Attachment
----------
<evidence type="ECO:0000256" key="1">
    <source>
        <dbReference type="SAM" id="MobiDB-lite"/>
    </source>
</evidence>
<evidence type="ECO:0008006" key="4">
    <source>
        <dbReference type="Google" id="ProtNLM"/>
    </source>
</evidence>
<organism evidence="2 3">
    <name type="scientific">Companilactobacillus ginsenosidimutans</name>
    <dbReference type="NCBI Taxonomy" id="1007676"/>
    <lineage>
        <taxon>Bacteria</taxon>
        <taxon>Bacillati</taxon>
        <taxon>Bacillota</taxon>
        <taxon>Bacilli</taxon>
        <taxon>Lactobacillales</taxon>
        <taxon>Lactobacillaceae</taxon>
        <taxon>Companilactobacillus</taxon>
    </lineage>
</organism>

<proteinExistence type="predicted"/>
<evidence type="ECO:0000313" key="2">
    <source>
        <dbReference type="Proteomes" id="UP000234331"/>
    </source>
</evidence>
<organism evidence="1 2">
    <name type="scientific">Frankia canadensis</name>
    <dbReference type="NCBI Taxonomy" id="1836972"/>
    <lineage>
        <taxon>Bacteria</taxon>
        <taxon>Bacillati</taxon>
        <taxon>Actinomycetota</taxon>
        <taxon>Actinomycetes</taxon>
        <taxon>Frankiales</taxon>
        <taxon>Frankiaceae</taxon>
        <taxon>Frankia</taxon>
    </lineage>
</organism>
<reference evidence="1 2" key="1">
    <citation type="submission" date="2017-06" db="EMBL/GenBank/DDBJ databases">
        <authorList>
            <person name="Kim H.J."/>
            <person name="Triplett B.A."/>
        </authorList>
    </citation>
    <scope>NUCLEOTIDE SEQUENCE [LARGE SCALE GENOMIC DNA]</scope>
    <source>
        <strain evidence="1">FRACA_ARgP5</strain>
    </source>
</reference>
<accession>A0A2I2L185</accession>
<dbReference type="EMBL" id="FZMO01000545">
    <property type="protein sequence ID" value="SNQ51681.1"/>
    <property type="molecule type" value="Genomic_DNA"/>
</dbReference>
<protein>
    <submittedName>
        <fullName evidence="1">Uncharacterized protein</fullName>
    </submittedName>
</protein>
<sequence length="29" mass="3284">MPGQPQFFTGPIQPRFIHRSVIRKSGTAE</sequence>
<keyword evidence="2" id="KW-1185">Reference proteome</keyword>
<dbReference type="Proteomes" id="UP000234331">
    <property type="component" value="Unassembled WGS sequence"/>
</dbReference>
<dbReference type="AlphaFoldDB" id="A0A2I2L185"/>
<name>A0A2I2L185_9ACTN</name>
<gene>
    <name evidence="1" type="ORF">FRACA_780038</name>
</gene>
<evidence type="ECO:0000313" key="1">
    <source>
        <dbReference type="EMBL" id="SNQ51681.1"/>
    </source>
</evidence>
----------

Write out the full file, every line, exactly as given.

<evidence type="ECO:0000256" key="1">
    <source>
        <dbReference type="SAM" id="MobiDB-lite"/>
    </source>
</evidence>
<evidence type="ECO:0008006" key="4">
    <source>
        <dbReference type="Google" id="ProtNLM"/>
    </source>
</evidence>
<organism evidence="2 3">
    <name type="scientific">Companilactobacillus ginsenosidimutans</name>
    <dbReference type="NCBI Taxonomy" id="1007676"/>
    <lineage>
        <taxon>Bacteria</taxon>
        <taxon>Bacillati</taxon>
        <taxon>Bacillota</taxon>
        <taxon>Bacilli</taxon>
        <taxon>Lactobacillales</taxon>
        <taxon>Lactobacillaceae</taxon>
        <taxon>Companilactobacillus</taxon>
    </lineage>
</organism>

<proteinExistence type="predicted"/>
<evidence type="ECO:0000313" key="2">
    <source>
        <dbReference type="Proteomes" id="UP000234331"/>
    </source>
</evidence>
<organism evidence="1 2">
    <name type="scientific">Frankia canadensis</name>
    <dbReference type="NCBI Taxonomy" id="1836972"/>
    <lineage>
        <taxon>Bacteria</taxon>
        <taxon>Bacillati</taxon>
        <taxon>Actinomycetota</taxon>
        <taxon>Actinomycetes</taxon>
        <taxon>Frankiales</taxon>
        <taxon>Frankiaceae</taxon>
        <taxon>Frankia</taxon>
    </lineage>
</organism>
<reference evidence="1 2" key="1">
    <citation type="submission" date="2017-06" db="EMBL/GenBank/DDBJ databases">
        <authorList>
            <person name="Kim H.J."/>
            <person name="Triplett B.A."/>
        </authorList>
    </citation>
    <scope>NUCLEOTIDE SEQUENCE [LARGE SCALE GENOMIC DNA]</scope>
    <source>
        <strain evidence="1">FRACA_ARgP5</strain>
    </source>
</reference>
<accession>A0A2I2L185</accession>
<dbReference type="EMBL" id="FZMO01000545">
    <property type="protein sequence ID" value="SNQ51681.1"/>
    <property type="molecule type" value="Genomic_DNA"/>
</dbReference>
<protein>
    <submittedName>
        <fullName evidence="1">Uncharacterized protein</fullName>
    </submittedName>
</protein>
<sequence length="29" mass="3284">MPGQPQFFTGPIQPRFIHRSVIRKSGTAE</sequence>
<keyword evidence="2" id="KW-1185">Reference proteome</keyword>
<dbReference type="Proteomes" id="UP000234331">
    <property type="component" value="Unassembled WGS sequence"/>
</dbReference>
<dbReference type="AlphaFoldDB" id="A0A2I2L185"/>
<name>A0A2I2L185_9ACTN</name>
<gene>
    <name evidence="1" type="ORF">FRACA_780038</name>
</gene>
<evidence type="ECO:0000313" key="1">
    <source>
        <dbReference type="EMBL" id="SNQ51681.1"/>
    </source>
</evidence>